It has gotten extremely busy again, with trips every day and some days doubles! I like this time of year because it keeps me on the water absolutely every day. I have had a diverse crowd this week including a family from Scotland, England, New York, Arkansas, California, and Florida. Three days in a row we were able to locate a school of 200+ overslot redfish in about 18″ of water. We were able to catch many of these fish, and managed a couple triple hookups (and one quadruple) on Reds that were in the 8-15lb range! The snook have been thick and willing to feed on the right tides.
Today I only had a half day scheduled and ended up back at the dock with a livewell that was still half full. I had an hour to burn so I decided to give it a shot around a nearby creek mouth that I knew was holding good sized fish. I pitched a bait out and waited about 5 minutes when it was inhaled. I didnt hear a pop, but thought it was going to be a decent fish. I reeled tight on the 2/0 circle hook and the medium action Star rod doubled over and my 10lb power pro started peeling off the reel. The fish didnt jump for at least 8 minutes. When she finally came to the surface and made a nice head shake I knew it was on! This was the large female I had been looking for.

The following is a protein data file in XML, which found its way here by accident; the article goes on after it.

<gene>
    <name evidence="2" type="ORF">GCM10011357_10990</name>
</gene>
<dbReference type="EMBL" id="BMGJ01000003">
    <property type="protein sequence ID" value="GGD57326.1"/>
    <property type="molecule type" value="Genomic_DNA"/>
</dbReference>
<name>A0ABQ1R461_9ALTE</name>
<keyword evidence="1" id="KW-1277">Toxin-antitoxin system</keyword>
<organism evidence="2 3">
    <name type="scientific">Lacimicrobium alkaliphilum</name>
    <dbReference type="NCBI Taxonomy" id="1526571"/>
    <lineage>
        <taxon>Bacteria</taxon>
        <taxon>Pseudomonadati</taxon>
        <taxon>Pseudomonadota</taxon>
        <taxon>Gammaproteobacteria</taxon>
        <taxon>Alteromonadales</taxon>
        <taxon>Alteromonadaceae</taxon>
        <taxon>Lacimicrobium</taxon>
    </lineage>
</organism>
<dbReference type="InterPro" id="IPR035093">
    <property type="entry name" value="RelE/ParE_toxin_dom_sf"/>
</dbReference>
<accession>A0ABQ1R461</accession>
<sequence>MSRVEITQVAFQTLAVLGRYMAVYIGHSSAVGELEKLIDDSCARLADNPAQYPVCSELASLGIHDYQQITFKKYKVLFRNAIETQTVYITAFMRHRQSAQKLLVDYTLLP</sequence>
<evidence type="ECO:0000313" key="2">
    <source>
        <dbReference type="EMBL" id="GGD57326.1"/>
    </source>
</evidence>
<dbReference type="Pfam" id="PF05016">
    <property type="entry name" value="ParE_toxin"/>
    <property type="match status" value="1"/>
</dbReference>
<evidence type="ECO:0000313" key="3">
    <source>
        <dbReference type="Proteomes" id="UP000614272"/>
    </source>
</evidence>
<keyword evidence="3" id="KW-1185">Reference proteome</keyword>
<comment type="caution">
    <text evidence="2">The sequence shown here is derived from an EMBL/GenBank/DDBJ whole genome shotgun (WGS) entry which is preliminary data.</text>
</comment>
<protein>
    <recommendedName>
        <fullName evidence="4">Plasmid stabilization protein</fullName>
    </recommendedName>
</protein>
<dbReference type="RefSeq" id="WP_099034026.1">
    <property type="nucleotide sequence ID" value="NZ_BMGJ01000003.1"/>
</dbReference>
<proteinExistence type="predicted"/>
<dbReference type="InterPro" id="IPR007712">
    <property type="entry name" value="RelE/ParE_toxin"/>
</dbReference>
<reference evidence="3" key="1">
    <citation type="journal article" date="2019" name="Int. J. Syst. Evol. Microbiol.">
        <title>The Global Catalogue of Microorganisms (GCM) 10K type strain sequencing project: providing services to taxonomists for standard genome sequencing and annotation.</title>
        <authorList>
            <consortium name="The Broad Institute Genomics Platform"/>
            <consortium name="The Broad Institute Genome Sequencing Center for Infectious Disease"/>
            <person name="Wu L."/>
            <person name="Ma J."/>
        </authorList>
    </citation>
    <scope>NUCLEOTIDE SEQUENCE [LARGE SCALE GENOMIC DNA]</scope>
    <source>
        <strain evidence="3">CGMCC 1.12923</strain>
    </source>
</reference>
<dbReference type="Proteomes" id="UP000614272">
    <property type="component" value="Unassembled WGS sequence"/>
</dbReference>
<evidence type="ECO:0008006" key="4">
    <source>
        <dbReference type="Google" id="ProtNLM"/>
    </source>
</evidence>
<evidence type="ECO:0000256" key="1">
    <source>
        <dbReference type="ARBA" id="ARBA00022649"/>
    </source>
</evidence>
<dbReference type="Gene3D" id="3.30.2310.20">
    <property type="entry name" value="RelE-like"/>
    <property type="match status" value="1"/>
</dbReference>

I have guided clients to many 40″+ fish this year, but this was my chance at one of my own. After about 15 minutes I had her next to the boat. She was a real behemouth at 43″+ and about 25lbs (I dont hang large snook on a boga grip as it can be very dangerous for them). She came fully equiped with about 20″ of steel leader, a swivel, and a 6/0 J hook in her mouth. I removed my hook, removed the leader and old hook, snapped a quick photo and revived her soundly. She swam off quietly and slowly cruised out into deeper water. After a successfull trip in the morning and an afternoon like that I remembered why I always dreamed of being a fishing guide when I was a little kid.
Be safe on the water, its starting to get very bus again. Have patience and respect for your fellow anglers and boaters alike, and remember to take your kids fishing!